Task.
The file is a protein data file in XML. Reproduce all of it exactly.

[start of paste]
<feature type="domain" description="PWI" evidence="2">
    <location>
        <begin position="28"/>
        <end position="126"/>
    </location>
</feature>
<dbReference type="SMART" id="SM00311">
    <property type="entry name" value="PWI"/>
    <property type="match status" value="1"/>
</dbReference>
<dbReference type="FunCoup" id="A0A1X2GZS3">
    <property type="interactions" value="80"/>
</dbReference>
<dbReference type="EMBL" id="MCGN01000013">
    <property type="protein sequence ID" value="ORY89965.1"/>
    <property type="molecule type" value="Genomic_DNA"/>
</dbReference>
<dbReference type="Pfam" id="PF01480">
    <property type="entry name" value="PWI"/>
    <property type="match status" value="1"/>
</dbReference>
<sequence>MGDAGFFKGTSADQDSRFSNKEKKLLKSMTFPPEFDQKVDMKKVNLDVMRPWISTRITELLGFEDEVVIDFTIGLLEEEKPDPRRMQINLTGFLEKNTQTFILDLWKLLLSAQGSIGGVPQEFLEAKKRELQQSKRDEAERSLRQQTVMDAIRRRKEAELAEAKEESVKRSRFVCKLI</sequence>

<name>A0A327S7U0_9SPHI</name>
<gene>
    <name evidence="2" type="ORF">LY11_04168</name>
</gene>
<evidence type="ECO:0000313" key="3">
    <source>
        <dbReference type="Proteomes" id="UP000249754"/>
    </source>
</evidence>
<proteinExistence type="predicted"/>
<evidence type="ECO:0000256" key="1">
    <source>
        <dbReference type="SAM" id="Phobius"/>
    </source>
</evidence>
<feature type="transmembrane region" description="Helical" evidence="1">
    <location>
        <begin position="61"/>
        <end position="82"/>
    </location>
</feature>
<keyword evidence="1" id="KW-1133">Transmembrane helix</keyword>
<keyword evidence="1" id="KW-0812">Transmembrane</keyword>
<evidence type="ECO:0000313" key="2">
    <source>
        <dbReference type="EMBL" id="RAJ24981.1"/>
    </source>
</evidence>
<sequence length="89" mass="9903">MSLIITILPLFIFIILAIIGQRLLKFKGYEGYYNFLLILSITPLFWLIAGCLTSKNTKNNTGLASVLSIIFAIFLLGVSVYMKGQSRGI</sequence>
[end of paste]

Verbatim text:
<feature type="domain" description="PWI" evidence="2">
    <location>
        <begin position="28"/>
        <end position="126"/>
    </location>
</feature>
<dbReference type="SMART" id="SM00311">
    <property type="entry name" value="PWI"/>
    <property type="match status" value="1"/>
</dbReference>
<dbReference type="FunCoup" id="A0A1X2GZS3">
    <property type="interactions" value="80"/>
</dbReference>
<dbReference type="EMBL" id="MCGN01000013">
    <property type="protein sequence ID" value="ORY89965.1"/>
    <property type="molecule type" value="Genomic_DNA"/>
</dbReference>
<dbReference type="Pfam" id="PF01480">
    <property type="entry name" value="PWI"/>
    <property type="match status" value="1"/>
</dbReference>
<sequence>MGDAGFFKGTSADQDSRFSNKEKKLLKSMTFPPEFDQKVDMKKVNLDVMRPWISTRITELLGFEDEVVIDFTIGLLEEEKPDPRRMQINLTGFLEKNTQTFILDLWKLLLSAQGSIGGVPQEFLEAKKRELQQSKRDEAERSLRQQTVMDAIRRRKEAELAEAKEESVKRSRFVCKLI</sequence>

<name>A0A327S7U0_9SPHI</name>
<gene>
    <name evidence="2" type="ORF">LY11_04168</name>
</gene>
<evidence type="ECO:0000313" key="3">
    <source>
        <dbReference type="Proteomes" id="UP000249754"/>
    </source>
</evidence>
<proteinExistence type="predicted"/>
<evidence type="ECO:0000256" key="1">
    <source>
        <dbReference type="SAM" id="Phobius"/>
    </source>
</evidence>
<feature type="transmembrane region" description="Helical" evidence="1">
    <location>
        <begin position="61"/>
        <end position="82"/>
    </location>
</feature>
<keyword evidence="1" id="KW-1133">Transmembrane helix</keyword>
<keyword evidence="1" id="KW-0812">Transmembrane</keyword>
<evidence type="ECO:0000313" key="2">
    <source>
        <dbReference type="EMBL" id="RAJ24981.1"/>
    </source>
</evidence>
<sequence length="89" mass="9903">MSLIITILPLFIFIILAIIGQRLLKFKGYEGYYNFLLILSITPLFWLIAGCLTSKNTKNNTGLASVLSIIFAIFLLGVSVYMKGQSRGI</sequence>